ANAHEIM — Even before the puck was dropped for Game 1 of their second-round series against the Anaheim Ducks, Connor McDavid was touting the resilience of his Edmonton Oilers team. At the time, his club was fresh off back-to-back wins to close out its first-round series against the defending Western Conference-champion San Jose Sharks.
Those two big wins came immediately after a 7-0 drubbing in Game 4 that was easily the most lopsided loss of Edmonton’s season. “We lose 7-0, everyone has us down and out, and we come back and win two in a row. I don’t think anyone had us doing that after that kind of game,” McDavid said before Game 1 in Anaheim. “I feel like in a playoff series, momentum isn’t game to game.”
After the Oilers’ humbling 6-3 loss to the Ducks in Game 3 on Sunday — Edmonton’s first in the series, which it now leads two games to one — McDavid has an opportunity to prove his playoff momentum theory in Game 4 on Wednesday at home at Rogers Place.
McDavid’s confidence in his team’s resilience isn’t unfounded. The Oilers haven’t lost consecutive games since March 12, when the Montreal Canadiens handed Edmonton its third straight loss. The Oilers’ 21 wins in one-goal games tied the Ottawa Senators for the sixth in the league. They also went 29-2-1 during the regular season when leading after two periods. That .906 win percentage in such situations was fifth. Edmonton also won seven games during the regular season when trailing after 40 minutes; only three teams bested that number.
So even with a 20-year-old captain and a roster featuring numerous players with little to no playoff experience, the Oilers have set a precedent all season for bouncing back from difficult losses. And Game 3 was certainly a tough one. After trailing 3-0 early, McDavid tied the game with a remarkable wrist shot in the second period, only to see Ducks center Chris Wagner score the eventual winning goal just 48 seconds later.
“It showed the character in the room. We knew we could come back against a really good hockey team,” Oilers forward Patrick Maroon said on Monday. “I thought we did a good job of doing that. Those are some good signs, those are some positives.”
If the Stanley Cup playoffs have taught us anything, it’s that a team’s ability to bounce back from tough losses ultimately rests with its leadership group. In Edmonton, that core happens to be anchored by a superstar who was still a teenager just four months ago. But despite his lack of NHL experience, McDavid hasn’t lacked for confidence when discussing his team.
“He seems to be a pretty mature player out there on the ice,” said former NHL player Joe Mullen. “I’m sure he’s been in a lot of big games and international games, and probably drew from other leaders that he played with.”
Mullen isn’t a novice when it comes to judging a player’s capacity for leadership. During his playing career, Mullen won the Stanley Cup three times alongside some of the great leaders in hockey history, including Lanny McDonald, Mario Lemieux and Ron Francis. As an assistant coach, he helped guide the Philadelphia Flyers to the 2010 Stanley Cup finals, where they relied heavily on defenseman Chris Pronger, who was inducted into the Hockey Hall of Fame in 2015.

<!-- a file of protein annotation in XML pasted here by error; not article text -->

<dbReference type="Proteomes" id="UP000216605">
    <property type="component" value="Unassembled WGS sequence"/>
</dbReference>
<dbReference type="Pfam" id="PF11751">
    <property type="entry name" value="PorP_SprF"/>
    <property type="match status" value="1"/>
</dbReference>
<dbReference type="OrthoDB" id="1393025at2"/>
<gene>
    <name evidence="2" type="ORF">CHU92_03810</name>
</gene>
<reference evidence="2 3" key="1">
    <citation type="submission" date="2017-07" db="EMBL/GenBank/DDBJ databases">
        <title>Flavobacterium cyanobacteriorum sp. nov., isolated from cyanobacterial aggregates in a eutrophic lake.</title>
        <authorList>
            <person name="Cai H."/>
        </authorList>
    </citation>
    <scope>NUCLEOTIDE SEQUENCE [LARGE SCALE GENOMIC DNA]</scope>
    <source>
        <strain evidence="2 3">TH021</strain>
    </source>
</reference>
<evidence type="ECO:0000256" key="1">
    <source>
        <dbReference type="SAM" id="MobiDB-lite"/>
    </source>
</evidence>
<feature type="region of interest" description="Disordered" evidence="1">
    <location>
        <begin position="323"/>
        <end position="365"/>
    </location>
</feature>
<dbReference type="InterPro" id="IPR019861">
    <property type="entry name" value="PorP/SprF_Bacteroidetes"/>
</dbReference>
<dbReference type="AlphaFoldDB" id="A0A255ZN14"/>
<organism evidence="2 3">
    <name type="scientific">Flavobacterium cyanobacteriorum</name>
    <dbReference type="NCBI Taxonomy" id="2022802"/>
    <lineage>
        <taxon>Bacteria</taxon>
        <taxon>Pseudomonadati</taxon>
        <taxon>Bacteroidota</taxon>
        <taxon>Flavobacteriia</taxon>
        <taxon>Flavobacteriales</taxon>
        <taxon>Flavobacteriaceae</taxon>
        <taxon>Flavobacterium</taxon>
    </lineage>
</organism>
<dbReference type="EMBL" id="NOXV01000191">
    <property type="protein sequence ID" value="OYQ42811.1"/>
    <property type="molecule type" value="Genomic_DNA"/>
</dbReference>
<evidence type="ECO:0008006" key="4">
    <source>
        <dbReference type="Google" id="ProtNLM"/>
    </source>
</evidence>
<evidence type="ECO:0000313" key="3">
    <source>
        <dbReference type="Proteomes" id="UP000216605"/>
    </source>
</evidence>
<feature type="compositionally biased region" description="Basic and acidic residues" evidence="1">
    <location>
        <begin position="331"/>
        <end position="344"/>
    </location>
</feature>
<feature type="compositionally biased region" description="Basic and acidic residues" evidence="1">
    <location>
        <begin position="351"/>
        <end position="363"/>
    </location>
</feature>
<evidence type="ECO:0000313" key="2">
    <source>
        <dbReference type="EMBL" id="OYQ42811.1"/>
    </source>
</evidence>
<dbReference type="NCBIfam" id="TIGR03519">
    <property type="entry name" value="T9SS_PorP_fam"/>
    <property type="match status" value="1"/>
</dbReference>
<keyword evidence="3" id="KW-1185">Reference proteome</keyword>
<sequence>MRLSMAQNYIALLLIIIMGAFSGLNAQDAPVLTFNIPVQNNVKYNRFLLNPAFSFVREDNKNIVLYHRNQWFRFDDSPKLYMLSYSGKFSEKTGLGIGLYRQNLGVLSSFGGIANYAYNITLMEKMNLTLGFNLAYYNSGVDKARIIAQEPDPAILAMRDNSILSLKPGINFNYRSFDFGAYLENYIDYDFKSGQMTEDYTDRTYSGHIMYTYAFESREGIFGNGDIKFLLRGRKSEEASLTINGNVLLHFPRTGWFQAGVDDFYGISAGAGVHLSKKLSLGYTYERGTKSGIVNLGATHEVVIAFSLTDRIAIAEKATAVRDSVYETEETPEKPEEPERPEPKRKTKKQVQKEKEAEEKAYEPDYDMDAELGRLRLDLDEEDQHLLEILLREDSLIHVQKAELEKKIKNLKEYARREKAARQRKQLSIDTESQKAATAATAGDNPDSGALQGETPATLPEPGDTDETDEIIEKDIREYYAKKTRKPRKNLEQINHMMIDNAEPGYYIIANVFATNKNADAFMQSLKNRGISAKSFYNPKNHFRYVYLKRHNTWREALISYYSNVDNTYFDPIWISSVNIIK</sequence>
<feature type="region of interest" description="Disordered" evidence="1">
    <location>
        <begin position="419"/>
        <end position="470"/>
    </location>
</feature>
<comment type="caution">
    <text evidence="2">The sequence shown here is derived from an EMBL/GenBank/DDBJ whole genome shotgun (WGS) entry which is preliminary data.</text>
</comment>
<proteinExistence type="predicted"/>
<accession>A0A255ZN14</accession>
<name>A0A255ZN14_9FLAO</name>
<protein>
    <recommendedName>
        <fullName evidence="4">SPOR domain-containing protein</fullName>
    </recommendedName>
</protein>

“A lot has to do with the leaders on your team and how they can pull everybody together and say, ‘Hey, look, [it’s] one bad loss. We’ve just got to go out there and play the way we’ve been playing all year,'” said Mullen. “It all starts with your leadership group.”
But there’s something more to the Oilers’ confidence in their ability to rebound from losses: an urgency, almost a desperation, to avoid returning to the lean years that plagued this franchise before this season. The leadership core of this team is made up in large part by a number of players who were on the wrong end of countless defeats and lost seasons that resulted in one high draft pick after another.
Almost six years after being taken first overall in the draft, Ryan Nugent-Hopkins is coming off his first winning season as a pro. Long a foundational piece of the perpetual rebuild that took place in Edmonton, Jordan Eberle — the Oilers’ first-round pick in 2008 — is enjoying his first playoff run. They’re just some of the players who have already lost a lot of games in Edmonton and have no intention of going back to being losers.
“You didn’t like [losing] the first time and you sure as heck don’t want to do it again,” said former NHL player and coach Craig Ramsay. “They’ve seen the bad side, now they’re on the good side, and they really want to build on that and enjoy that moment. They’ve experienced that and they’re going to be feeling really good about this opportunity.”
Ramsay was an assistant coach on the Oilers team that finished 24-44-14 in 2014-15 — another difficult season that will forever be remembered as the lost season that allowed the Oilers to win the draft lottery and select McDavid first overall.
“They’ve faced a lot of losses in their early careers. Having another one is not that big a deal,” Ramsay said. “They’ll respond in a positive way. I have no doubt about it.”
After all those losses in seasons past, the Oilers believe they can come back from a Game 3 defeat in which they never appeared to find any traction against Anaheim. With a leadership group that appears to be growing more confident with each game and a rabid fan base looking forward to the biggest home game in 11 years, there are plenty of believers in the Oilers’ room.
“We’ve got to play with the confidence we’ve been playing with all year and find ways to bounce back again,” said Maroon. “We’ve been a good bounce-back team all year. This is a good time to do that in Game 4.”